In the first stage of the process (i.e., the anodic treatment) the current density used is preferably from 10 to 50mA/cm2, and while concentrations of Ni(NO3)2 6H2 O of between 100 grams per liter (0.34 molar) and the saturation point are preferred, it is particularly advantageous to use concentrations from about 375 to about 500 grams per liter (1.3 to 1.7 molar). The most advantageous value for the ratio of ammonia to nickel (gram moles to gram ions) is approximately from 2.6 to 1 to 2.9 to 1 for example 2.75 to 1.
With regard to the second stage of the process (i.e., the cathodic treatment), particularly preferred reducible ions are nitrate ions but any alternative ions having a high, positive redox potential, for example chromate, chlorate and permanganate ions, can also be employed. It is to be noted that the ions having a high, positive redox potential are reduced under the cathodic conditions of the invention without deposition of a metallic or hydroxidic product derived from that ion. In the second stage of the present process nickel hydroxide is the deposited product.
In the case of nitrate anions, the current density used is preferably from 0.1 to 1000 mA/cm2 and is most perferably from 1 to 20mA/cm2. The nitrate ion concentration should be between 0.1 molar and the saturation point and is most advantageously about 0.6 to about 3 molar. The pH of the electrolyte is preferably from 0.5 to 7 and is most preferably from 1.5 to 4.0.
The optimum conditions in the case of anions alternative to nitrate ions may differ from those for nitrate ions and may vary from ion to ion but they can be readily determined.
The invention will now be further described with reference to particular examples of processes according to the invention.
Six specimens of nickel foil were activated as follows. Each of the specimens was a square foil measuring 5 cm × 5 cm and having a thickness of four microns. Each specimen was anodically treated in a solution of 1.5 molar nickel nitrate hexahydrate, 3.0 molar ammonium nitrate and 4.1 molar ammonia. The solution temperature was maintained at 35° C and the treatment continued for 45 minutes at an anode current density of 24mA/cm2.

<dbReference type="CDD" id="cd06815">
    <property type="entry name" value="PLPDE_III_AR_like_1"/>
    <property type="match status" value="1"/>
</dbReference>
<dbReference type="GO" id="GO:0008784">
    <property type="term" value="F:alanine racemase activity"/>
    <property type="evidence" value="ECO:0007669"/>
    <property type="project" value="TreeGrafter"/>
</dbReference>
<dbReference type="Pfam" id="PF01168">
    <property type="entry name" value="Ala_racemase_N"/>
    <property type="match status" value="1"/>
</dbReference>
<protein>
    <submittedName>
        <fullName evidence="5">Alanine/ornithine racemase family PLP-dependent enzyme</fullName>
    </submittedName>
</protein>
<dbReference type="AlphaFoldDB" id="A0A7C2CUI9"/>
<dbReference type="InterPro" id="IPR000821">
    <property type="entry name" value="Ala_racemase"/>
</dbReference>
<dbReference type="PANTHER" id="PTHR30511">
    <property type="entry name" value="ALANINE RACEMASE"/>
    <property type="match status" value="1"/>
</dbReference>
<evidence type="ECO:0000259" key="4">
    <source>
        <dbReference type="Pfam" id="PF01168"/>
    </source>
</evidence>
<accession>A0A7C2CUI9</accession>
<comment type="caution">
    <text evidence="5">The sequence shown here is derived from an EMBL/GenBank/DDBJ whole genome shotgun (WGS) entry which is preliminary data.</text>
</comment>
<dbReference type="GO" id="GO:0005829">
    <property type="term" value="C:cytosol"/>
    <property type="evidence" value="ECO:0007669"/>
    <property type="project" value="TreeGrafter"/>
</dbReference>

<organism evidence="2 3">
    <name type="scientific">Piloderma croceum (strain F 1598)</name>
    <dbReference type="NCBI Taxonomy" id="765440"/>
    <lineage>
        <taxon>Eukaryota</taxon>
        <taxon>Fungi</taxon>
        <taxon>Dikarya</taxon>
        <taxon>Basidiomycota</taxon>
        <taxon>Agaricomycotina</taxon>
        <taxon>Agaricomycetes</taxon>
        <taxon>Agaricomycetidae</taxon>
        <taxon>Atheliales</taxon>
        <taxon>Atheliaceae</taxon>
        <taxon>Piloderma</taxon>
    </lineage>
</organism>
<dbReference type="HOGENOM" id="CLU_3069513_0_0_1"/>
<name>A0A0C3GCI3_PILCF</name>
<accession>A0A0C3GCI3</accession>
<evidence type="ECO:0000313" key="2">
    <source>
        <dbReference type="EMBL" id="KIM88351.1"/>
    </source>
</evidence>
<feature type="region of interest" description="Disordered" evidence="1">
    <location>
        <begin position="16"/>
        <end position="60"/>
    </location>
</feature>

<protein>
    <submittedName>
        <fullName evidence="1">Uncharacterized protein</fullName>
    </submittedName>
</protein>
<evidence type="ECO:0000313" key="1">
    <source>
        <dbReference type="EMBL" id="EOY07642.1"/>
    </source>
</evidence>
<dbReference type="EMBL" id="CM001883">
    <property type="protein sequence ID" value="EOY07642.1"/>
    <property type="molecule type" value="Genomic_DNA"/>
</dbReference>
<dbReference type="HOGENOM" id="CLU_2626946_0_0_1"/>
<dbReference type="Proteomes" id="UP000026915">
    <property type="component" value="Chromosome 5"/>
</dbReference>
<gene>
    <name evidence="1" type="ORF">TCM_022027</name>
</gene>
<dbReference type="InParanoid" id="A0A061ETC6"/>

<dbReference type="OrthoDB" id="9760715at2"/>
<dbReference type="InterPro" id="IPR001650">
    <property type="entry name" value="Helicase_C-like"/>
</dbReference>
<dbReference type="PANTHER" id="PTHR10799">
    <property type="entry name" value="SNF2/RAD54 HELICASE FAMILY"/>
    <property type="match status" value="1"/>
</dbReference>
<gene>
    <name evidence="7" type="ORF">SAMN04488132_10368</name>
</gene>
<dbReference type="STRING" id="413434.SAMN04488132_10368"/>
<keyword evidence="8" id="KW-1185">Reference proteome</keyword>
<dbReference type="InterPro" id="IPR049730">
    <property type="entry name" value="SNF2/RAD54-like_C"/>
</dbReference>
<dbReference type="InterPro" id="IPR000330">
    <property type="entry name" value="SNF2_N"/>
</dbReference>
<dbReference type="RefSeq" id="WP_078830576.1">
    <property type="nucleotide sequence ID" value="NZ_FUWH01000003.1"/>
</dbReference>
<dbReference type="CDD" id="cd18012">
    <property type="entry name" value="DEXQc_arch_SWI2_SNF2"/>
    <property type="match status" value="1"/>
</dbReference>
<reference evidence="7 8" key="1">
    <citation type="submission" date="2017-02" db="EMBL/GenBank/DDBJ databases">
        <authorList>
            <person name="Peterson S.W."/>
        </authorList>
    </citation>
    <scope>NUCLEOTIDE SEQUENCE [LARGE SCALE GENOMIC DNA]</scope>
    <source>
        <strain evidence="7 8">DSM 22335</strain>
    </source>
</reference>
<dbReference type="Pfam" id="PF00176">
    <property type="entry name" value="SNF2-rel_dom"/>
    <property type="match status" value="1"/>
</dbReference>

In each case the above-mentioned anodic treatment resulted in the deposition of approximately 100mg of black nickel hydrate having a bulk density of approximately 1.0g/cc.
In accordance with the process of the present invention, each of the specimens was then subjected to a second stage of activation by immersing the coated foil in an acidic nickel nitrate solution and making the specimen cathodic. The acidity of the solution was controlled by addition of nitric acid or ammonia to give solutions of pH 1.5 or 3.0. The solution concentration was either 0.75 molar or 1.0 molar nickel nitrate hexahydrate. Table I lists the experimental conditions for the second stage of the activation process for each of the six specimens.
After activation of the foils, the total weight of the active mass deposited thereon was determined, as well as the bulk density of this active mass. Furthermore by determining the electrical capacity of the activated foils, the utilization of the active mass, i.e., the ratio of the weight of active mass contributing to the electrical capacity of the activated plate to the total weight of active mass present, was determined from a comparison of the capacity of the activate foil (in Ah/g of active mass) with the theoretical capacity of nickel hydroxide. The resulting data is shown in the last three columns of Table I.
TABLE I__________________________________________________________________________Concentra- Utilizationtion of Final Wt. Final of ActiveSolution Current of Active Density of Mass on 1stSpecimenNi(NO3)2 6H2 O pH.sup.(1) Density Time Temp. Mass Active Mass Discharge__________________________________________________________________________1 0.75 M 3.0 6mA/cm2 25 min. 35° C 240 mg 1.7 g/cc 0.852 0.75 M 1.5 6mA/cm2 60 min. 30° C 320 mg 2.0 g/cc 0.773 1.0 M 1.5 6mA/cm2 60 min. 30° C 290 mg 1.8 g/cc 0.804 1.0 M 3.0 6mA/cm2 45 min. 30° C 280 mg 1.8 g/cc 0.785 1.0 M 3.0 8mA/cm2 60 min. 30° C 310 mg 1.9 g/cc 0.726 0.75 M 1.5 6mA/cm2 60 min. 40° C 370 mg 2.1 g/cc 0.67__________________________________________________________________________ .sup.(1) Adjusted by addition of nitric acid or ammonia.
From a theoretical standpoint, it will be appreciated that an increase in the density of the active mass brought about by deposition of nickel hydroxide within the pores of the beta nickel hydrate would be expected to lead to a decrease in the utilization of the active mass in view of the decrease in accessibility of the active mass to the electrolyte used in the capacity measurement (and indeed to the electrolyte used in the acummulator of which the activated foil constitutes an electrode). This expected decrease in utilization was in fact confirmed by the results of the present investigation. For the purpose of comparison a seventh specimen (specimen A) was anodically treated in the same manner as the specimens 1 to 6 but was not subjected to the second (cathodic) stage of the process. The active mass produced in this way i.e., not according to the present invention but according to the process of U.K. Pat. No. 1,240,445, was found to exhibit a utilization of 0.95 which is higher than the utilization of active mass exhibited by any of the specimens of Table I.